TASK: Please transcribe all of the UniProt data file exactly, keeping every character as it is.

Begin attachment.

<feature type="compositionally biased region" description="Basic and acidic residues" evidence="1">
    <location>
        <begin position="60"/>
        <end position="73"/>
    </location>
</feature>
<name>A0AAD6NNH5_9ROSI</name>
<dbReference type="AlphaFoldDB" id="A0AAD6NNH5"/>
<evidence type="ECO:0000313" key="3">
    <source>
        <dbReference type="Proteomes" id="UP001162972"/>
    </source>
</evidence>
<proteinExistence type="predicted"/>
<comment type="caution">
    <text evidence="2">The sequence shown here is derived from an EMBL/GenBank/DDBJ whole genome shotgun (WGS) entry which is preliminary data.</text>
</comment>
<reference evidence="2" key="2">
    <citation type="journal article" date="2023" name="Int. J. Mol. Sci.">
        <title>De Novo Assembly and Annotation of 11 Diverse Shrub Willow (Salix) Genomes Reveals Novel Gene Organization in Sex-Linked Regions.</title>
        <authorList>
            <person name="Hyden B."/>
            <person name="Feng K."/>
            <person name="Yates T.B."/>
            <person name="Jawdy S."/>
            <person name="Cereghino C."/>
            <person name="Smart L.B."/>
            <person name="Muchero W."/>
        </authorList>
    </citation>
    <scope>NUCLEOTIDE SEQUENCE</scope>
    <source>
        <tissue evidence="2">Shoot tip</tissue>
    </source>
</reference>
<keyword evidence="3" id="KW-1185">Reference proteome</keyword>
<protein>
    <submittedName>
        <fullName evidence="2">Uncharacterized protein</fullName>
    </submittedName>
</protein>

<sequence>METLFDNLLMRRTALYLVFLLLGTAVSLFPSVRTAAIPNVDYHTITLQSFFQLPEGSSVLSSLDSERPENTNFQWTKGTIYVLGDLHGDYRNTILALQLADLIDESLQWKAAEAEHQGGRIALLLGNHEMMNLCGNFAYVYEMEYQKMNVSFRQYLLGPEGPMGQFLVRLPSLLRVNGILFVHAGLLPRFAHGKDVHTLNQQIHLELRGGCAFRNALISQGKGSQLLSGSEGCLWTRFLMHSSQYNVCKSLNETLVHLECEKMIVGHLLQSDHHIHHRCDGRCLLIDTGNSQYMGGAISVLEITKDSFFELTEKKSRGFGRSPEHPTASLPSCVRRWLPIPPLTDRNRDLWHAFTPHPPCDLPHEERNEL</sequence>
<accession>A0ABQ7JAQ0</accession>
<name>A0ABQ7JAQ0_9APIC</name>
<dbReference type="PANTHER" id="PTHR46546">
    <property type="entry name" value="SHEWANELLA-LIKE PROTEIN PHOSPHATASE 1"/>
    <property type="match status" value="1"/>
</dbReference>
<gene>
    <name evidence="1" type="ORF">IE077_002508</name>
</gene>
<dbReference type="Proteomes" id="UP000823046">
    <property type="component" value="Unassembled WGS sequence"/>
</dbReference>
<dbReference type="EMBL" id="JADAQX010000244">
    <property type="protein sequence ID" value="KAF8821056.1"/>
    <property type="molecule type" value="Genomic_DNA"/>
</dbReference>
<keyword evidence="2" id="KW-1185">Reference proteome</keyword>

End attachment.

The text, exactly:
<feature type="compositionally biased region" description="Basic and acidic residues" evidence="1">
    <location>
        <begin position="60"/>
        <end position="73"/>
    </location>
</feature>
<name>A0AAD6NNH5_9ROSI</name>
<dbReference type="AlphaFoldDB" id="A0AAD6NNH5"/>
<evidence type="ECO:0000313" key="3">
    <source>
        <dbReference type="Proteomes" id="UP001162972"/>
    </source>
</evidence>
<proteinExistence type="predicted"/>
<comment type="caution">
    <text evidence="2">The sequence shown here is derived from an EMBL/GenBank/DDBJ whole genome shotgun (WGS) entry which is preliminary data.</text>
</comment>
<reference evidence="2" key="2">
    <citation type="journal article" date="2023" name="Int. J. Mol. Sci.">
        <title>De Novo Assembly and Annotation of 11 Diverse Shrub Willow (Salix) Genomes Reveals Novel Gene Organization in Sex-Linked Regions.</title>
        <authorList>
            <person name="Hyden B."/>
            <person name="Feng K."/>
            <person name="Yates T.B."/>
            <person name="Jawdy S."/>
            <person name="Cereghino C."/>
            <person name="Smart L.B."/>
            <person name="Muchero W."/>
        </authorList>
    </citation>
    <scope>NUCLEOTIDE SEQUENCE</scope>
    <source>
        <tissue evidence="2">Shoot tip</tissue>
    </source>
</reference>
<keyword evidence="3" id="KW-1185">Reference proteome</keyword>
<protein>
    <submittedName>
        <fullName evidence="2">Uncharacterized protein</fullName>
    </submittedName>
</protein>

<sequence>METLFDNLLMRRTALYLVFLLLGTAVSLFPSVRTAAIPNVDYHTITLQSFFQLPEGSSVLSSLDSERPENTNFQWTKGTIYVLGDLHGDYRNTILALQLADLIDESLQWKAAEAEHQGGRIALLLGNHEMMNLCGNFAYVYEMEYQKMNVSFRQYLLGPEGPMGQFLVRLPSLLRVNGILFVHAGLLPRFAHGKDVHTLNQQIHLELRGGCAFRNALISQGKGSQLLSGSEGCLWTRFLMHSSQYNVCKSLNETLVHLECEKMIVGHLLQSDHHIHHRCDGRCLLIDTGNSQYMGGAISVLEITKDSFFELTEKKSRGFGRSPEHPTASLPSCVRRWLPIPPLTDRNRDLWHAFTPHPPCDLPHEERNEL</sequence>
<accession>A0ABQ7JAQ0</accession>
<name>A0ABQ7JAQ0_9APIC</name>
<dbReference type="PANTHER" id="PTHR46546">
    <property type="entry name" value="SHEWANELLA-LIKE PROTEIN PHOSPHATASE 1"/>
    <property type="match status" value="1"/>
</dbReference>
<gene>
    <name evidence="1" type="ORF">IE077_002508</name>
</gene>
<dbReference type="Proteomes" id="UP000823046">
    <property type="component" value="Unassembled WGS sequence"/>
</dbReference>
<dbReference type="EMBL" id="JADAQX010000244">
    <property type="protein sequence ID" value="KAF8821056.1"/>
    <property type="molecule type" value="Genomic_DNA"/>
</dbReference>
<keyword evidence="2" id="KW-1185">Reference proteome</keyword>